"I couldn’t breathe, and [the smoke] was so strong that it actually opened my window, which then brought all this oxygen into the space, which just fueled it and made it worse, and that’s when the power went out," Brito said.

Brito remembered "getting outside and realizing that there are no fire trucks here yet, there was nobody here."

The Oakland Fire Department had as of Monday morning searched about 70 percent of the charred building but had to stop because of unsafe conditions, Fire Chief Teresa Deloach Reed told Good Morning America. Firefighters were expected to resume the search for victims later Monday.

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Red Huber/Orlando Sentinel/TNS via Getty Images(ORLANDO, Fla.) -- The owner of the Orlando, Fla., nightclub where 49 people were killed in a mass shooting June 12 has decided not to sell the nightclub to the city, which had planned to convert the building into a memorial to the victims.

Pulse owner Barbara Poma in a statement said she “can’t just walk away” from the nightclub.

“I feel a personal obligation to ensure that a permanent space at Pulse be created so that all generations to come will remember those affected by, and taken on, June 12th,” Poma said in the statement, released by attorney Gus Benitez.

The city announced in November that it had a deal in place to buy the property for $2.25 million and turn it into a memorial. Orlando Mayor Buddy Dyer said at the time that the city planned to keep the nightclub “as-is” for about 12 to 18 months after purchasing it and then get community input for what to do with the site.

In response to Poma’s decision, Dyer put out a statement saying he respects the decision and is “hopeful the Pulse site will continue to be a place of hope and healing that honors the victims.” City Commissioner Patty Sheehan told ABC affiliate WFTV she also respected Poma’s decision but was disappointed that the city did not purchase the property.

Poma did not give details about what she plans to do with the site, but said in her statement that she wants to “create a space for everyone, a sanctuary of hope and a welcoming area to remember all those affected by the tragedy.” She said she plans to work with “communities impacted by this tragedy, the families of the victims and any private or public sector individuals or organizations who wish to assist.”

The Orlando City Council was set to vote on whether to approve the deal on Nov. 14, but the vote was postponed.

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iStock/Thinkstock(ATLANTA) -- Justin Ross Harris was sentenced Monday afternoon to life without parole for the murder of his 22-month-old son, who died after he was left in Harris' hot car in Georgia. He was also sentenced to an additional 32 years on other charges.

Harris' son, Cooper, died on June 18, 2014, after he spent about seven hours in a car seat in Harris' locked SUV in the Atlanta area.

Prosecutor Chuck Boring said at the sentencing that Cooper died in the most "torturous, horrific, unimaginable way possible."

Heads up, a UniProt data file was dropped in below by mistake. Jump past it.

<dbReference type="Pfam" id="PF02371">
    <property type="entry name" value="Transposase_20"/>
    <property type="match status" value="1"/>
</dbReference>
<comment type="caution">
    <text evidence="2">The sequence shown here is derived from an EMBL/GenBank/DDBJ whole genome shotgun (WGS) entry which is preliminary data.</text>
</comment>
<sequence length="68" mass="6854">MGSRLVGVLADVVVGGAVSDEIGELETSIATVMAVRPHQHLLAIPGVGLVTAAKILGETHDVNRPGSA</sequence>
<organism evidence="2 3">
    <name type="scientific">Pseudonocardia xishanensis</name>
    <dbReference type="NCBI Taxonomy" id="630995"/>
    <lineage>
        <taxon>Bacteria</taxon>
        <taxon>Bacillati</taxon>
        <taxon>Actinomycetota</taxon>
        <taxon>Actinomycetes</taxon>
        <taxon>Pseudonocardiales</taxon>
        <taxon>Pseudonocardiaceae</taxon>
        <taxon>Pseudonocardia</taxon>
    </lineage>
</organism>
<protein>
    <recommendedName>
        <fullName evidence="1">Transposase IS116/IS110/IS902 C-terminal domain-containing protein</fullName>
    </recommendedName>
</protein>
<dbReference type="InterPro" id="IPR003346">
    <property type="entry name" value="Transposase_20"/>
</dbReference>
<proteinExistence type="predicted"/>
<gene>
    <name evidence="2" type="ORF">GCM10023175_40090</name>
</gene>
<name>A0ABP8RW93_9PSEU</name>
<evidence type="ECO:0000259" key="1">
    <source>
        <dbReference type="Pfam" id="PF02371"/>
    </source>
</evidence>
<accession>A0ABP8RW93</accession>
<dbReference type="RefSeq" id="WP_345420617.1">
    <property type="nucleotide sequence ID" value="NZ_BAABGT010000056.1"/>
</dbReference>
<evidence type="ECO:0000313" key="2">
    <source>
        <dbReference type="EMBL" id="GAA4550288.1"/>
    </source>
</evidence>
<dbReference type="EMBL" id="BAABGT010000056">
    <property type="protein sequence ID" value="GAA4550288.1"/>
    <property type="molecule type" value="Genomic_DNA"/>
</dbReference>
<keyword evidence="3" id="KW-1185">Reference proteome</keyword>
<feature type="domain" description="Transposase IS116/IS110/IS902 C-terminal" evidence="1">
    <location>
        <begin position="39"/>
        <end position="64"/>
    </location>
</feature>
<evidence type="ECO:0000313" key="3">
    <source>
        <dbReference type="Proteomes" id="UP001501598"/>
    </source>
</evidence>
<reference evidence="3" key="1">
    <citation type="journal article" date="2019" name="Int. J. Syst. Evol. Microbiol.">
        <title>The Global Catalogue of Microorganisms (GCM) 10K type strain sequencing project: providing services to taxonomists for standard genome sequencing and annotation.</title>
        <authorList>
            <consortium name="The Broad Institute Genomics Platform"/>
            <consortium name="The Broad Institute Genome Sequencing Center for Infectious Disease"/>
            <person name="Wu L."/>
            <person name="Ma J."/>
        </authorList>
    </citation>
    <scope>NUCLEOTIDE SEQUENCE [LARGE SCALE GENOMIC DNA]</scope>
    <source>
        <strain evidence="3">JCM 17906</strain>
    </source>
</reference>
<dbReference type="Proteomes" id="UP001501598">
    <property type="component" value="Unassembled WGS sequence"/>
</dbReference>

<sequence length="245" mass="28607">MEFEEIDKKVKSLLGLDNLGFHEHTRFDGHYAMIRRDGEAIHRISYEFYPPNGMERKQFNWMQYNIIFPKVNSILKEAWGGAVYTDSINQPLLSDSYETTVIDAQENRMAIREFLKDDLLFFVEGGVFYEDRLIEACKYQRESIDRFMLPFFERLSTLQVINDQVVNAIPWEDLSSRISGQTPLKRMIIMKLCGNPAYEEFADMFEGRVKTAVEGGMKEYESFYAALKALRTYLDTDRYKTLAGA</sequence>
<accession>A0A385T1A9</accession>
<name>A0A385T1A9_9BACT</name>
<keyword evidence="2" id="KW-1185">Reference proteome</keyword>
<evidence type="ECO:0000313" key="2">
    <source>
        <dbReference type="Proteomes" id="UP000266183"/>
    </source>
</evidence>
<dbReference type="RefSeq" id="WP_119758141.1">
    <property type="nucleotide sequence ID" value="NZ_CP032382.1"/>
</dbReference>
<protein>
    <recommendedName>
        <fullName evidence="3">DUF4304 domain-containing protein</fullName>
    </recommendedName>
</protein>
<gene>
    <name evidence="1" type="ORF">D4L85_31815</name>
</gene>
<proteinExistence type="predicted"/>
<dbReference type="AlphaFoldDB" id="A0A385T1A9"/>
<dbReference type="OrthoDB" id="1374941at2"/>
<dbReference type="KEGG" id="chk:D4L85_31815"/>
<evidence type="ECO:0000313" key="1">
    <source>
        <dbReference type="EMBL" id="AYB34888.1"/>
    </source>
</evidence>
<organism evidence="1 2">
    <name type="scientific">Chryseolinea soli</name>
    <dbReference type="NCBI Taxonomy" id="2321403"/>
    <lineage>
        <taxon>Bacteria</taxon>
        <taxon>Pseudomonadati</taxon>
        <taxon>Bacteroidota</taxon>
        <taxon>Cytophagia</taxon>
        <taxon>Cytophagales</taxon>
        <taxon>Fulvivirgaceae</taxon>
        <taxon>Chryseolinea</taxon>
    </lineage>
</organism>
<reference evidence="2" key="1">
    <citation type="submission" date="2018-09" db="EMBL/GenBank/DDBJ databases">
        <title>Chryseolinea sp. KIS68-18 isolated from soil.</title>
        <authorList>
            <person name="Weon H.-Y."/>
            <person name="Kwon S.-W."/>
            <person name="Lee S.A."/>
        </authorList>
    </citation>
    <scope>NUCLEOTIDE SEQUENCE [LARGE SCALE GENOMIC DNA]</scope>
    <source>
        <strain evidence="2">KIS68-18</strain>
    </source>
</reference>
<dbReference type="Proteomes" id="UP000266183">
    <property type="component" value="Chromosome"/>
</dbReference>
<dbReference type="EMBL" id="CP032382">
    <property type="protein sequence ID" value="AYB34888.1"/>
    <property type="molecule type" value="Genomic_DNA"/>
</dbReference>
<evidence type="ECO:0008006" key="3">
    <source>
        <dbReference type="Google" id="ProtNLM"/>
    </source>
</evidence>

"There is no justification," he said.

Boring said only one sentence "reflects" the "evil" crime -- life without parole. Boring also asked for an additional 32 years for other charges.

Judge Mary Staley Clark said at the sentencing that the jury "fairly deliberated and discharged their duties, and found the defendant guilty of what factually was a horrendous, horrific experience for this 22-month-old child who had been placed in the trust of his father. And, in violation and dereliction of duty to that child, if not love of that child, callously walked away and left that child in a hot car, in June, in Georgia, in the summer to swelter and die."

Clark then said she would follow the state's sentencing recommendation.

Harris, wearing an orange jumpsuit and shackles, appeared emotionless in court after signing a sentencing document.

Last month, the jury of six men and six women found Harris guilty of all eight counts against him: malice murder, two counts of felony murder, cruelty to children in the first degree, cruelty to children in the second degree, criminal attempt to commit a felony and two counts of dissemination of harmful material to minors.

Besides Cooper's death, charges in the indictment also referred to sexually explicit online exchanges from March 2014 through the day of Cooper's death that, prosecutors say, Harris had with an underage girl. Prosecutors argued that Harris wanted to be free of his family responsibilities and was having multiple online affairs, including with the girl.

During closing arguments at Harris' trial in Brunswick, Georgia, about 300 miles from Atlanta, the prosecution said there is no doubt Cooper died due to the heat, no doubt Harris lived a double life and no doubt that Harris left Cooper in his car, while defense attorney Maddox Kilgore said Cooper's death was an accident.

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Subscribe To This Feed HAVEN, Conn.) -- The Metro-North conductor who led the Yale Glee Club in an impromptu holiday sing-along that was a viral video last year has reunited with the singers for another carolling treat.

Bob McDonough shared a video on Facebook Saturday of his session "conducting" the New Haven-based singers in a holiday song aboard a Metro-North train.

This year, the glee club performed "In the Bleak Midwinter."

McDonough told ABC News he normally drives an empty train from New Haven to New York City each afternoon to position it for rush hour. On Friday, a train shortage left him without a train to drive, so he rode on a local into Grand Central Station.

As McDonough sat down to read a book, a coworker saw a "group of well-dressed college kids" on the platform and told McDonough he thought it was the Yale Glee Club.